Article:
• For the new Food Bank and One Stop project, for all those involved in getting it started, and all those in need of it’s work.
  • All Asylum seekers and those who work with them
  • The homeless and vulnerable, especially those in fuel poverty as the winter weather continue to bite.
  • Those who are yet to encounter  God’s love, that they might find a welcome in our midst, and be encouraged to discover the joy of God’s gift to us all through the love of His son Jesus Christ
  • All those within the criminal justice system, both those who work with offenders, and the offenders themselves. 
  • The faithful departed and those they have left behind, thinking especially of the family and friends of Derek Sadler and Robin Finnegan at this time.
  • The families of servicemen and women currently serving overseas.
  • Struggling with life’s vicissitudes; loss of employment, liberty, shelter, freedom
  • Those searching for God, that they might know His presence in their lives,
  • Coping with illness or the illness of a loved one
  • For whom freedom of faith is denied

Do please email me should you have anything you wish to be included in next week’s notes; or of course if you have an inevitable errata /addenda to this week’s

Nädine

Follow me on Twitter @PashaReflection

Or https://choralevensong.wordpress.com

The boring disclaimer bit:

Tis I, Nädine Daniel who writes, produces, and disseminates the Pew Notes.  I do so without any imprimatur from the Dean and Chapter, the Cathedral or indeed anyone else.  Just me…as I hope would have been clear, any comments made, opinions offered are also my own. Likewise it must equally obviously follow that any sins of omission or commission are also mine, and mine alone: Mea Culpa, Mea Maxmima Reverentia Culpa.  Should you no longer wish to receive these musings, please email me and say so.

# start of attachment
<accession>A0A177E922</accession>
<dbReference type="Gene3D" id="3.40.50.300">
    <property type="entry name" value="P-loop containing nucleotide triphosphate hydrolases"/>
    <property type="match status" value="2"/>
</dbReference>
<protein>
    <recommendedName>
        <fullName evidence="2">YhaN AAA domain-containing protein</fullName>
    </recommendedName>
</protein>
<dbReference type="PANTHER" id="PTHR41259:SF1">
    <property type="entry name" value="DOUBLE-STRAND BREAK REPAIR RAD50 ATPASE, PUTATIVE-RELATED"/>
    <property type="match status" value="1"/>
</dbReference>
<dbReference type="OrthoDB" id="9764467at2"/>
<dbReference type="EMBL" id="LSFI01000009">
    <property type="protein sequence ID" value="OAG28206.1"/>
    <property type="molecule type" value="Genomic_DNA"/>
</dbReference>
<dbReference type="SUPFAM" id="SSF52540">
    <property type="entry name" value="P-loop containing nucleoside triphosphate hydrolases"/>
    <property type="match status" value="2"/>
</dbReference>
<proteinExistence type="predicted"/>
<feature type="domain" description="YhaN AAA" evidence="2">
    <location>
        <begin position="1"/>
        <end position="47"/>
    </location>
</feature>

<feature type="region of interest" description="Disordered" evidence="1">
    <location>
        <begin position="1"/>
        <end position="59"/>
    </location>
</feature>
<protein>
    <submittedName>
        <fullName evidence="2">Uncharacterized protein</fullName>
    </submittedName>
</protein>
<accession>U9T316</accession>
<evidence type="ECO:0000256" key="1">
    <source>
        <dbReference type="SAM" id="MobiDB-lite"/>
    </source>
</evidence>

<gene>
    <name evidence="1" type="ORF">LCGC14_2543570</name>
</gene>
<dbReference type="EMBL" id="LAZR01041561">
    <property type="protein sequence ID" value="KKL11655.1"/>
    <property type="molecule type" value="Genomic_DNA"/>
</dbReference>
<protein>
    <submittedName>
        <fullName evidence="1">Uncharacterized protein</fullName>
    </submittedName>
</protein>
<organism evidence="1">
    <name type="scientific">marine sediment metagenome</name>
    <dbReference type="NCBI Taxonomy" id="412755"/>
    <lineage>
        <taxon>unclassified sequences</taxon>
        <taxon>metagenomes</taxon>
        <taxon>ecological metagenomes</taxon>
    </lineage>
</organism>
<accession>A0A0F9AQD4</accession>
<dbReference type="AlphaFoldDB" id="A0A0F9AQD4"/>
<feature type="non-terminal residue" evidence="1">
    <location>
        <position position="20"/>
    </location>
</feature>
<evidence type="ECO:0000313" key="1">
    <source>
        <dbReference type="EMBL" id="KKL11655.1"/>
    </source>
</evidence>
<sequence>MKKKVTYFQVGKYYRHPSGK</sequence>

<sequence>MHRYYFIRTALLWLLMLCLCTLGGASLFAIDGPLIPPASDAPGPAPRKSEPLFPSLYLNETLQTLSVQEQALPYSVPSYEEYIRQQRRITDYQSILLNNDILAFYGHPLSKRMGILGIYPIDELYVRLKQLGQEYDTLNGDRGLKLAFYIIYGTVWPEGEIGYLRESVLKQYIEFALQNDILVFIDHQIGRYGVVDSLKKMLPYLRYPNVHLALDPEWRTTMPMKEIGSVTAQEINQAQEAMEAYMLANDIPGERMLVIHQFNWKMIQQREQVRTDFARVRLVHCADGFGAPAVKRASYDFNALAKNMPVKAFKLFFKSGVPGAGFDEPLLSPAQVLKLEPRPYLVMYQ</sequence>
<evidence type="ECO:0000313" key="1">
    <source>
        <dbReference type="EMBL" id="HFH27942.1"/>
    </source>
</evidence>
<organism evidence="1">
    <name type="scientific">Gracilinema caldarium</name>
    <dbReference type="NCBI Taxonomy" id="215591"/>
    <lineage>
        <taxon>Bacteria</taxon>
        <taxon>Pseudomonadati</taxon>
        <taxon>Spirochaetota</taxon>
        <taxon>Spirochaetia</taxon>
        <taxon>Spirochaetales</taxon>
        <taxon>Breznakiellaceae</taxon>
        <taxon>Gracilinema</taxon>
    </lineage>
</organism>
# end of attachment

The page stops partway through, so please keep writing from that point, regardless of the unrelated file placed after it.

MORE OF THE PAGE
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Truncated Pew Notes for Candlemass & news of Robin Finnegan


 It is with very deep sadness that I have to inform you of the death from and aneurism of our dear friend, steward ,interpreter (formally Head Interpreter),  and reader, Robin Finnegan on Friday afternoon.  Although now 85,  Robin had been in the Cathedral working as an interpreter the day before his death, and true to his caring self, had spoken to our former Head Steward Norman Hughes to check how he was doing, only hours before he became ill.   Robin had no family locally, and is survived by a niece in Kent, accordingly I’m not in a position to provide any information about his funeral arrangements yet. I realise that a great many of us will wish to attend, and will endeavour to let you have any details as soon as possible. Robin was at the heart of our Cathedral Company, and had served our community all his life.  His skills in interpreting the building to our visitors were unmatched, and I know that he has over the years, taught me a great deal about a space I thought I knew, but very soon realised I didn’t.  A couple of years ago, efforts were made by a number of people to persuade Robin to allow me to video a Cathedral Tour with him. He was extremely reluctant, and I sensed a very deep unease about this well intentioned project. Eventually, over a coffee he explained how no two tours were the same, as a good interpreter would gage the type and level of interest of their group. He feared I would put the video on the Cathedral website and that people would watch it on line rather than actually visit for themselves.  Having had this conversation, I decided that such a video would be wholly inappropriate, and Robin breathed a sigh of relief, able to take his consummate skills with him at his death. May his Rest in Peace and Rise in Glory.

 

Other brief reminders for the coming week.

  1. Today is Candlemass, so if you haven’t dealt with the Christmas tree yet,  now’s the day. As is tradition at Liverpool Cathedral, any Feast which has the temerity not to fall on a Sunday, will be forcibly translated to the nearest Sunday, which is tomorrow.  Which means wonderful music and more candles than many an Evangelical might be wholly comfie with. No matter that it is also Sexagesima Sunday